In what could be a significant medical breakthrough, a team of surgeons has successfully fused a pig kidney onto a person without an immediate rejection from the host. The surgeons, from NYU’s Langone Transplant Institute, were able to have the pig kidney function normally for 54 hours while it filtered waste and excreted urine. The surgeons say this proof of concept shows that pig kidneys may eventually work as options for people on dialysis or even with end-stage kidney disease.
The Verge picked up on the experiment, which is another step toward advancing a process scientists refer to as xenotransplantation; that is, the transplantation of living cells, tissues, or organs from one species to another.
For the procedure, the surgeons took a pig kidney scientists had genetically engineered so it wouldn’t produce alpha-gal; a sugar that the human immune system attacks. The surgeons then fused the kidney to large blood vessels outside of a brain-dead patient on a ventilator. (The patient’s family agreed to the procedure.)
“The significance of moving [a pig kidney] into a human, I think, can’t be understated,” Robert Montgomery, Director of the NYU Langone Transplant Institute, says in the—graphic—Reuters video immediately below. “All of the laboratory tests and everything that we did all looked pretty normal,” the lead transplantation surgeon adds.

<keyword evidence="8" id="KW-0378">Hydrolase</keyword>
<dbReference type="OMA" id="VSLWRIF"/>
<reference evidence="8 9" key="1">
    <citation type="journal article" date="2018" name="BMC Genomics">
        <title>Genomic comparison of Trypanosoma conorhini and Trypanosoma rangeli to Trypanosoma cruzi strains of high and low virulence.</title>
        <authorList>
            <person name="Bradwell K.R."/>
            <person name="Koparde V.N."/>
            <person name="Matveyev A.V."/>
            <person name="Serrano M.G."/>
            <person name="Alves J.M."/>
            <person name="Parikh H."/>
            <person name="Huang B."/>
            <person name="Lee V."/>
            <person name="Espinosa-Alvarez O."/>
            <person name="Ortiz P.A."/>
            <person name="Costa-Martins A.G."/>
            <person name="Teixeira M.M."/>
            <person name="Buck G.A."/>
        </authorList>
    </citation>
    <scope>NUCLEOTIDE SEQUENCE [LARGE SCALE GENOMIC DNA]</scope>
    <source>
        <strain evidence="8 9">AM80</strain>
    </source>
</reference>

WARNING - GRAPHIC CONTENT: For the first time, a kidney from a pig has been transplanted into a human without triggering immediate rejection by the patient's immune system https://t.co/FbnaJXQnlF pic.twitter.com/ObW180EcWF— Reuters (@Reuters) October 20, 2021
Unfortunately, it seems that past xenotransplantation efforts have largely been unsuccessful. Dating back to 1905 when the first serious attempts at the practice appeared in scientific literature issues mostly revolving around host rejection have plagued implementation. Although while doctors have been unable to transplant whole working organs from animals, they’ve been able to manage parts. The Verge notes, for example, that doctors have been putting animal heart valves in people for decades.
As NPR notes multiple biotech companies are working on ways to execute on xenotransplantation using pig kidneys. If doctors and scientists are able to deliver the organ transplantation procedure could be a game-changer. As of 2019 there were 100,000 Americans on waiting lists for a kidney transplant. And every day 12 people die while waiting for one of the precious organs.